Elliott Carter's "Night Fantasies," completed in 1980, was the first major work for solo piano by the composer since his 1946 Piano Sonata and the first major work by him after he turned 70. At the time, the fiendishly difficult score, which captures the unpredictable flickering of neurons in the sleepless brain at night, suggested the onset of an impulsive late style. Now we're not so sure, since Carter has had nearly 30 more years of capricious evolution and is still writing as his 100th birthday approaches in December.
Four brilliant American pianists commissioned "Night Fantasies." One of them, Charles Rosen, who is also one of our foremost musical authorities, has called the piece "perhaps the most extraordinary large keyboard work written since the death of Ravel." Well, it is at least one of the most extraordinary. The other commissioners were Paul Jacobs, who died in 1983; Gilbert Kalish; and Ursula Oppens, who gave the first performance of "Night Fantasies" in Bath, England, just two weeks after Carter had finished it. She is one of Carter's favorite interpreters and has played the work often since. As a special guest of the Piano Spheres series, she played it once more Tuesday night at the Colburn School's Zipper Concert Hall.
In writing for four pianists, Carter made sure no one would own "Night Fantasies." Its complexities alone could keep you up at night. At a public conversation with Carter at USC, shortly after the piece was completed, Rosen proudly revealed that he had discovered two rhythmic sequences that continue in the insane ratio of 24 to 25. The many sections that flow in and out of one another have their harmonic basis in all-interval chords, the identification of which helps provide an occupation for music theory post-docs.
Carter was unimpressed by such analysis. He spoke of poetry, emotion, Schumann, the unsettled state of the modern world, jazz. "Night Fantasies," he said, is nothing more than his fascination with the hyperactive brain in the deep of night when nothing distracts it and nothing can stop it.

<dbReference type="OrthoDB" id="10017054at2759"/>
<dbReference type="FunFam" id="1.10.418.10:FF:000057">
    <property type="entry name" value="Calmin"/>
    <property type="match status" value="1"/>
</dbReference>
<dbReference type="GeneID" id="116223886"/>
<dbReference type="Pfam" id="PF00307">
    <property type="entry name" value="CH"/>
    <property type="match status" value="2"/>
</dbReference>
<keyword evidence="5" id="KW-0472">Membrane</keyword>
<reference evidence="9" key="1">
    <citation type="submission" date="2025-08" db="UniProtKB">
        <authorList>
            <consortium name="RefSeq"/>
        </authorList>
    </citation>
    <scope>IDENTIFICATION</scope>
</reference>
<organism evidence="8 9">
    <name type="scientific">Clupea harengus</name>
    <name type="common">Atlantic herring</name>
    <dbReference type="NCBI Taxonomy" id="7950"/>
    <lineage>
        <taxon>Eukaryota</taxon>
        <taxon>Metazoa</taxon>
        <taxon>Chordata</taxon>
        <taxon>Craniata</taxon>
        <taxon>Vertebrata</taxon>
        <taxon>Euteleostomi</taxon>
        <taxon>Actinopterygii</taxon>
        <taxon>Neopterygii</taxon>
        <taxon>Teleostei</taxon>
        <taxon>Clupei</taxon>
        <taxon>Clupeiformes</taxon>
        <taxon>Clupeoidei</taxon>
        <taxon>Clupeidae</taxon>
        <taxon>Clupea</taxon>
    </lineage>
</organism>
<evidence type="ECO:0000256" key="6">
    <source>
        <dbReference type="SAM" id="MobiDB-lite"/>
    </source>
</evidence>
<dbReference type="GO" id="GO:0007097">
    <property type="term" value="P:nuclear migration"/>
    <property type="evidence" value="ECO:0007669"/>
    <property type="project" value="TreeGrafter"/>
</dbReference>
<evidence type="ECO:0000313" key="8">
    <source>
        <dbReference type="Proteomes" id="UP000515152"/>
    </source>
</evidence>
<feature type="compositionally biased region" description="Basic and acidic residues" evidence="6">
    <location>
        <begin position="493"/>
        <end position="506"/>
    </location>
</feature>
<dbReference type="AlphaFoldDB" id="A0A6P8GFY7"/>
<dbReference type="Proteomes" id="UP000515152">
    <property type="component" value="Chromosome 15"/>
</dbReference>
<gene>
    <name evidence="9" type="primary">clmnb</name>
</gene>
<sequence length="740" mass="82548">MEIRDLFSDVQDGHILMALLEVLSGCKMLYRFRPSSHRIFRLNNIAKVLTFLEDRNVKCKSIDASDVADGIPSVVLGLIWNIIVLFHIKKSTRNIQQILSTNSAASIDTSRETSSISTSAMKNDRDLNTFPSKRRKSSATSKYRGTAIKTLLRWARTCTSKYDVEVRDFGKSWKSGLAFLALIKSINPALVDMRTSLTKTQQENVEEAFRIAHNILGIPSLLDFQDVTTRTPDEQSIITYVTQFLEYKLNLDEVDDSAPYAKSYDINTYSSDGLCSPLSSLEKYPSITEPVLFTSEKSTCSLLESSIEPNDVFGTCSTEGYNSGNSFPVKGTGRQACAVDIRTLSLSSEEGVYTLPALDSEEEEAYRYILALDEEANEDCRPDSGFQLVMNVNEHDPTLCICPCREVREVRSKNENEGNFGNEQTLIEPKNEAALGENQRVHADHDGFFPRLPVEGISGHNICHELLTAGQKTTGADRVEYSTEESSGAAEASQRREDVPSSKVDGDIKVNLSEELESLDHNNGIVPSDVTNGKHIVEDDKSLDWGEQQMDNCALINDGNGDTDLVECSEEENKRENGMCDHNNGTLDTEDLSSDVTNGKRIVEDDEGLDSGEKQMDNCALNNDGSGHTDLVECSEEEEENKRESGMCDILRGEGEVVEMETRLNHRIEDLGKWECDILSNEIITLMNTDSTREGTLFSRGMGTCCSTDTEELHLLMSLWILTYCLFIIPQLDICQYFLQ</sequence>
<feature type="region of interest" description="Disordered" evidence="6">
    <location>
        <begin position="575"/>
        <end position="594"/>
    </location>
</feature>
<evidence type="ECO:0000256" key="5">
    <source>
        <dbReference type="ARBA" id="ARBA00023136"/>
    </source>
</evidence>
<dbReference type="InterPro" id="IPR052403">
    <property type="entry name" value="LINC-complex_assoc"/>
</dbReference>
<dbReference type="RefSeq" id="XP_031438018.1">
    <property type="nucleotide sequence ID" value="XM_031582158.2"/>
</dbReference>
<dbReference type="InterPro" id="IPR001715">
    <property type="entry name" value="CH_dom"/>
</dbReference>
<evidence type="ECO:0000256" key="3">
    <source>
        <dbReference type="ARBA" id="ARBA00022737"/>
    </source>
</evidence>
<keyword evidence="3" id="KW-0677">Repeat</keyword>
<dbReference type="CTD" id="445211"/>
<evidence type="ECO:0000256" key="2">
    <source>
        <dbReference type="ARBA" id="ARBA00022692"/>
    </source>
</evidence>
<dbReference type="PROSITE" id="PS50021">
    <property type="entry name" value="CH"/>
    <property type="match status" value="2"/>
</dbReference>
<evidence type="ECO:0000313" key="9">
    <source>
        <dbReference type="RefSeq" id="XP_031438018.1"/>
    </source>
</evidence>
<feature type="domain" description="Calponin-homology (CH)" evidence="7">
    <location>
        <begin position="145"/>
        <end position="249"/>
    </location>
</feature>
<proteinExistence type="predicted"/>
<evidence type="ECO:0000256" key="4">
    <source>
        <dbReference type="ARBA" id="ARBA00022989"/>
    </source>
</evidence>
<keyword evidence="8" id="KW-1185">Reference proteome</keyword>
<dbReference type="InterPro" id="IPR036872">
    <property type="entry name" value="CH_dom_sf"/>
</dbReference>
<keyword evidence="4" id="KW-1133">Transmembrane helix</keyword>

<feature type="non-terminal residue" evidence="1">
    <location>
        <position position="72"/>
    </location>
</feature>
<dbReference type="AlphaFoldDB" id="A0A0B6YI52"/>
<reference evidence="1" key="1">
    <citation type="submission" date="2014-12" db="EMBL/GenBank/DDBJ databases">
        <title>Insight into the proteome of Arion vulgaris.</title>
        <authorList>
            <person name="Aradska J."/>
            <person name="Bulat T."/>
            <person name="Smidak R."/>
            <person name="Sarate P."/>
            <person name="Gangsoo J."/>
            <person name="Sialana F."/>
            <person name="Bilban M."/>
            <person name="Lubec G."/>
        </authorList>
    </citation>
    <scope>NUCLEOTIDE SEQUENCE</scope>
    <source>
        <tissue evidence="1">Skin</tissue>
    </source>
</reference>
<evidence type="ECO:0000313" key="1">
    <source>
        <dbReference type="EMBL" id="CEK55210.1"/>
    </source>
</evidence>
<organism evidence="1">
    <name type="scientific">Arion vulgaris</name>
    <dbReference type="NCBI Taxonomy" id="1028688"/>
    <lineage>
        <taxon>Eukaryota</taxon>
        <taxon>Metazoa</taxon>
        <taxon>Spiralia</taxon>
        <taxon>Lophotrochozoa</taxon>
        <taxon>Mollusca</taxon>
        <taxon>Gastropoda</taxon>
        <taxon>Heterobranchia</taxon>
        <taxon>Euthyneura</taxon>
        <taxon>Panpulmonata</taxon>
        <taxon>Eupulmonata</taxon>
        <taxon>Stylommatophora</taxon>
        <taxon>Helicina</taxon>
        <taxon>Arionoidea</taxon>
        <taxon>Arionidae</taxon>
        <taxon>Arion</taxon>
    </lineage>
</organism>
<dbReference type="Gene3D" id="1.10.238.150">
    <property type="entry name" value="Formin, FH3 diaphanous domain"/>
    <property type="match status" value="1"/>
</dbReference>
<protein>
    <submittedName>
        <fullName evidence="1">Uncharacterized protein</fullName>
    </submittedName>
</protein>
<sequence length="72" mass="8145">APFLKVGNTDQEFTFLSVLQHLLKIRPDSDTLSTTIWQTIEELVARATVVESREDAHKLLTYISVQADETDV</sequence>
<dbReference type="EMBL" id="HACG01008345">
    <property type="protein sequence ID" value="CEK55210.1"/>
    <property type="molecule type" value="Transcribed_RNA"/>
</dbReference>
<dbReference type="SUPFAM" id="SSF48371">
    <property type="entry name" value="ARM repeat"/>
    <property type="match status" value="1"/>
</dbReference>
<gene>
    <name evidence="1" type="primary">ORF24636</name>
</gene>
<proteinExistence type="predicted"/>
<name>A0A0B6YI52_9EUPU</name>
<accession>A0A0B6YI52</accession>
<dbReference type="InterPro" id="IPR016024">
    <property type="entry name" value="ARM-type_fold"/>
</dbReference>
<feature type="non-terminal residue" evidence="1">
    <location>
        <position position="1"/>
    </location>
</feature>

Oppens' performance Tuesday may have been the most hyperactive that "Night Fantasies" has ever received. Her 1989 recording lasts 21 minutes and 32 seconds, about an average length for the piece. She has now shaved a full five minutes from that. She did not give the impression of speeding but rather of exhilaration.
Typically in "Night Fantasies," exquisite slow music and bell-like sonorities are temptations to repose interrupted by iridescent fast music. But Oppens reversed the balance. The brain raced, slowed, then picked up again. Air had been removed from the music; this was a warm, humid, occasionally delirious night. You knew from the start that sleep was going to be out of the question.
Probably only a computer could gauge to what degree Oppens had manipulated all of Carter's complex-fraction tempo changes. But why bother? Oppens has so internalized this music that she makes a work for which there exist more than a thousand pages of sketches sound spontaneous.
Oppens built her program Tuesday around music by friends, most of it written for her. These composers are today around the age that Carter was when he wrote "Night Fantasies," although their compositions are dated from 1980 to the present. None of these composers are like any of the others. Charles Wuorinen's "The Blue Bamboula" is thorny music with a colorful bite. Joan Tower's "Holding a Daisy" and "Or Like a . . . an Engine" are seductive confections.
William Bolcom's Ballade, a beautiful 12-minute piece that Oppens premiered this year, catches the often upbeat composer in a gloomy mood. She ended with a short recent Carter work, "Catenaires," a single line taken so fast that melody blurs into harmony.
But before that, Oppens played Frederic Rzewski's "Mayn Yingele," written for her in 1988. A reflection on the 50th anniversary of Kristallnacht, these extravagantly inventive variations on a Yiddish ballad capture, in a fleeting dozen or so minutes, the sleepless nights of Jews trying to regain a culture lost to the Nazis.
Once more, Oppens left no time for contemplation. She played the piece in about half the time that Rzewski takes. But when she reached the disturbing tremolo at the end, she produced such a stabbing sound that it, like so much of "Night Fantasies," continued to penetrate long after the resonance had ceased and became an unforgettable memory.